I dealt with similar feelings before, but not so deep and personal. This was profound, intimate, filled with sorrow, yet held together with joy; a precious gift that seemed broken. I walked out of the Homestead with an assignment that came in whispers. Like when a friend is standing beside you urging you to read a particular book or visit a certain place because it was so rewarding. Only I could not see who was whispering to my heart. I only knew that there was a host of what felt like family and friends about me and an unmistakable presence that I had felt from childhood, a familiarity that had no name until that day, Joseph. It was evident to me that I needed to visit Nauvoo often to learn for myself the true history of my people, Joseph and Emma, and why I felt so drawn to them on such a deep and personal level.
While I was making trips once a year to Nauvoo, the Osmonds established their family theater in Branson, Missouri, a mere fifty miles from our home in Ava. After six years of procrastination, I think the Lord got tired of waiting for me to go. We won tickets on a radio program to [the Osmonds’] show in Branson. Two days before the show, Merrill Osmond had a vision of Joseph Smith. In this vision Joseph showed Merrill the Smith posterity. Merrill said it was as if he was looking upon a sea of faces and they were miserable. Joseph said to him, “This is my posterity, please help them.”
Two days later while I was watching the show, Merrill came on stage and started to sing a gospel number.
His face was illuminated and the Spirit filled the theater. I knew that for some reason I was being directed to meet this man, so after the show we met and talked in depth.
By the end of the conversation I told him that I was Joseph’s great-great granddaughter. His face changed dramatically as he said, “Oh, I need to talk to you!”
Through the friendship with Merrill, and the Osmond family, I learned that Mormons were not the monsters they had been portrayed to be when I was young. I felt that I could ask them more about their church, and they would not lead me falsely. Merrill invited me to take the discussions in his home with the sister missionaries. By the third discussion, I knew I was supposed to be baptized. As any convert will tell you, that is when the flood gates of the adversary open. I was hit with all of the issues I had grown up with; Brigham Young, polygamy, baptism for the dead. All I knew for certain was that the Holy Ghost was telling me to go forward. Because of my mother’s teachings of never questioning that guidance even when it doesn’t make sense, I knew that if I did what I was prompted to do that all would be well. I was baptized June 7, 1998. For the first time my eyes were truly opened, and it felt as if I had come home.
In the years following my baptism my heart, mind, and spirit were opened to a greater knowledge of the healing power of the Savior. The strength I gained from that knowledge gave me an assurance I could be made whole again and be at peace with the traumas of my past. I forgave willingly and let go of the pain. I focused my energies on attending to my church callings and working to help pull the Smith posterity together. The desire within me to serve was magnified and the more I served the more I healed.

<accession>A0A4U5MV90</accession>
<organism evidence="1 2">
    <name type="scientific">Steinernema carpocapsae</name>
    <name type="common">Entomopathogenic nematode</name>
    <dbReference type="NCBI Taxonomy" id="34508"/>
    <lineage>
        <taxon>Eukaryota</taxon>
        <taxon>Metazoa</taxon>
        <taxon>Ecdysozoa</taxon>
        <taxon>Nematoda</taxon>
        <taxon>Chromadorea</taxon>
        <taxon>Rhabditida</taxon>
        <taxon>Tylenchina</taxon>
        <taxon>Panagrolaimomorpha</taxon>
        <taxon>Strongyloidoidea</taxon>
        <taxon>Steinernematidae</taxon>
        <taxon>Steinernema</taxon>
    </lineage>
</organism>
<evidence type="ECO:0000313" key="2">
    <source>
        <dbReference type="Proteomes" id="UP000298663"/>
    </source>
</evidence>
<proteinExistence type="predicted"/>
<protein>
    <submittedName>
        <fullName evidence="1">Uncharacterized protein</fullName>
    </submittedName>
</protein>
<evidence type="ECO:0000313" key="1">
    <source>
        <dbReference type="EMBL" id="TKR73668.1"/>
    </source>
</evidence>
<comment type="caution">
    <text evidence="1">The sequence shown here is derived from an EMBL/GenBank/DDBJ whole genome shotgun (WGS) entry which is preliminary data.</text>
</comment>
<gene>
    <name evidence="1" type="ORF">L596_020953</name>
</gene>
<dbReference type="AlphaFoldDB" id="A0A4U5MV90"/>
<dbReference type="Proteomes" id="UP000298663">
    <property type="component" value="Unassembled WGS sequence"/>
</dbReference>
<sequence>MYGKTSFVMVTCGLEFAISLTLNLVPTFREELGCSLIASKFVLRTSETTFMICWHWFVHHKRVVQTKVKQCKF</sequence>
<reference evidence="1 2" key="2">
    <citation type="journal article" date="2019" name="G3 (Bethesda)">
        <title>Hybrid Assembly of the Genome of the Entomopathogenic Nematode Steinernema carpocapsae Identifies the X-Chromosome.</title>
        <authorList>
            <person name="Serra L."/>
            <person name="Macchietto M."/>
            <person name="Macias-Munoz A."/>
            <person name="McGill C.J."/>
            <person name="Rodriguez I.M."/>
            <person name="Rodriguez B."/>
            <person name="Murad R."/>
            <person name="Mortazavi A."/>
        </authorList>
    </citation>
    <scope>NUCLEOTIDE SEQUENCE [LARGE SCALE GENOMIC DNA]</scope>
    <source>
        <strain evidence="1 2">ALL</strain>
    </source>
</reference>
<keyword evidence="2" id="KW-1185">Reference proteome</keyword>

It took a long time, but eventually Kim was able to get over her hatred for Brigham Young which had been instilled in her as a child. She had a miraculous experience which simply washed away all the hard feelings she had towards him. When she travelled to Utah to receive her endowment in the Manti Temple, she visited Temple Square.
Part of our trip to Utah included a tour of Temple Square, including the burial place of Brigham Young. When we got to his grave I asked for a moment alone. I knelt down to pray beside the place where he rested. In that prayer I asked him to forgive me for all of the hatred I had borne against him for so many years and to forgive my family for carrying that hatred from one generation to the next. Then I forgave him for the things he had said and done because the hurt was created on both sides. In that moment I heard a heavenly choir sing “Nearer My God to Thee.” In that moment the following thoughts came to me. All of the things that our ancestors experienced, even the pain they may have caused one another, they experienced those things, not me. They are on the other side of the veil and have reconciled those things, it is wrong to carry it on.
Kim and her son were both baptized and now they travel, speaking to people about their experience and about the healing power of the atonement of Jesus Christ. Kim feels it is her responsibility to talk to people about healing and uniting, letting go of hard feelings. Kim’s mother and sister were also eventually baptized.
The fullness of the gospel is the most precious thing we can have in our lives and through it we have the capability of sharing a fullness of joy with all of those we come into contact with. The words of my great-great grandfather Joseph are deeply rooted in my heart, “Shall we not go on in so great a cause?”
Kimberly Jo Smith
Doris White is a native of Oregon and graduated from Brigham Young University with a degree in English and a minor in Editing. She loves to talk with others about the gospel of Jesus Christ.